An example of how the app is formatted.
Courtesy of Zogo
The trio primarily bootstrapped the company, Li said, but they have taken on a few investors including the former CEO of the private financial information company Sageworks, the former CEO of software company Baker Hill, and seed accelerator Techstars.
Since its launch, users have flooded Zogo’s Instagram page to talk about how the app has contributed to their increase in financial knowledge, with many praising its simple approach to financial knowledge.Others spoke more directly about how the app has impacted them. An account named Nova_Nurse, for example, wrote on a post that using Zogo has taught her to make more mature financial decisions as an adult. “My parents lived paycheck to paycheck and did not further their education past high school,” she wrote. “I basically have had to learn a lot on my own, and ever since I downloaded the zogo app I’ve become more financially responsible, aware and conscious of what I purchase.”The platform has seen an increase in users amid the pandemicZogo has seen a spike in users this year, Li said, partly due to the recession brought forth by the pandemic, which has threatened the economic situations of many young people, Li said, including himself.
Li graduated Duke in June, a year early, and began working full-time on Zogo, meaning he is one of the thousands of recession graduates who are at risk of ending up like the older millennials who graduated during the Great Recession. Recession graduates face grim job prospects and economic stagnation that can last over a decade, according to a 2019 Stanford study. People are not incentivized to learn about personal finance until they start to see the terrible consequences of not knowing itMeanwhile, the student debt load reached $1.6 trillion last year, and income has only risen by $29 since 1974, adjusted for inflation, while the cost of living has soared over a similar timeframe.Gen Zers are expected to inherit much of this crisis, and Li said he believes Zogo can “make an impact” on Gen Zers during “this critical time.” “People are not incentivized to learn about personal finance until they start to see the terrible consequences of not knowing it,” he said.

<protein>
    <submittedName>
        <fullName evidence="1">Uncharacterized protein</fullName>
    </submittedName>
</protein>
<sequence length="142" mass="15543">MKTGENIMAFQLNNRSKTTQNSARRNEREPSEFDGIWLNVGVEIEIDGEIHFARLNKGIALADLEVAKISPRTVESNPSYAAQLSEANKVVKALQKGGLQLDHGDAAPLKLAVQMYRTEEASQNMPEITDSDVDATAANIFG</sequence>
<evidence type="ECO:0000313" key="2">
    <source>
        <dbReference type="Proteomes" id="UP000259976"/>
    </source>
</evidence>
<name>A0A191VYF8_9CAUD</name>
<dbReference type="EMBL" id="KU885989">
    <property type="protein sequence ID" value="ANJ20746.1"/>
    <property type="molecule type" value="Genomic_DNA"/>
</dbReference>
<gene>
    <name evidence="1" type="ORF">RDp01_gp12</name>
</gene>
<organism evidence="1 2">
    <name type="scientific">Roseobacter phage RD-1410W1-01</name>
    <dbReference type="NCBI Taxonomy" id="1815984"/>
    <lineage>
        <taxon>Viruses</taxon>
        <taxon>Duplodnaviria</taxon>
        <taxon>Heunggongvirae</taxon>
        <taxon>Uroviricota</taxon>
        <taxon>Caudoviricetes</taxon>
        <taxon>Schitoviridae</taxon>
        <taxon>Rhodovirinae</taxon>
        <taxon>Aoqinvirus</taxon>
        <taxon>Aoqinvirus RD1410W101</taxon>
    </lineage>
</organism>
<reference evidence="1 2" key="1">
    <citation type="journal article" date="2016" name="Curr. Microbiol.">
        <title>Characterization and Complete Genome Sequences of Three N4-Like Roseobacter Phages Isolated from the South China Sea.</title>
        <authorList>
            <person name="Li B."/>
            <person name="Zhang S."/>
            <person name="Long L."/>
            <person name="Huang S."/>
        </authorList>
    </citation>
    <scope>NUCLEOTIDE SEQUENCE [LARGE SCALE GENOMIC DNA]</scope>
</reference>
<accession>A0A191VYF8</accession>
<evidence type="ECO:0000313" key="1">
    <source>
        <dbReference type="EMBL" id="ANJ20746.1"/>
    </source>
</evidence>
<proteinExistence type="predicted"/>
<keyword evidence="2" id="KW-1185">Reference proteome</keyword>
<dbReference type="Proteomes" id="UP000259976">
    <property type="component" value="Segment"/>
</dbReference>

“That’s what’s happening in the world right now.”Zogo wants to empower Gen Zers Jeff Mattonelli, a financial advisor with Van Leeuwen & Company, told Business Insider that the world of financial planning can be overwhelming for many young people. But proper financial education can affect everything from which student loans are chosen to which investment and retirement account a person decides to start with. Li blames Gen Z’s lack of financial literacy on two things: he doesn’t think it’s being taught properly in school, and he doesn’t think parents are doing a good job teaching it at home. According to the 2020 biannual Survey of the States from the Council for Economic Education, five states plus the District of Columbia don’t have personal finance standards or requirements for public schools: Alaska, California, Montana, New Mexico, and Wyoming.
States are increasingly requiring personal finance and economic classes. Per the same survey, 21 states now require high school students to take a class in personal finance content, up from 17 in 2018. Meanwhile, 25 states require students to take an economics course, compared to 21 in 2018.Li said it’s good that more educational institutions are requiring financial education, but it will take more than schooling to get Gen Zers to care more about personal finance. “It also requires some kind of grassroots movement,” he said. “For all the Gen Zers to be spreading it to their peers not just from teachers to students, but from student to students.”And parents have to step up, too. “We read a study the other day that parents are less comfortable talking about money than sex to their children,” Li said. “What we want to do at Zogo is to empower all the Gen Zers and have them spread this information among their peers as well.”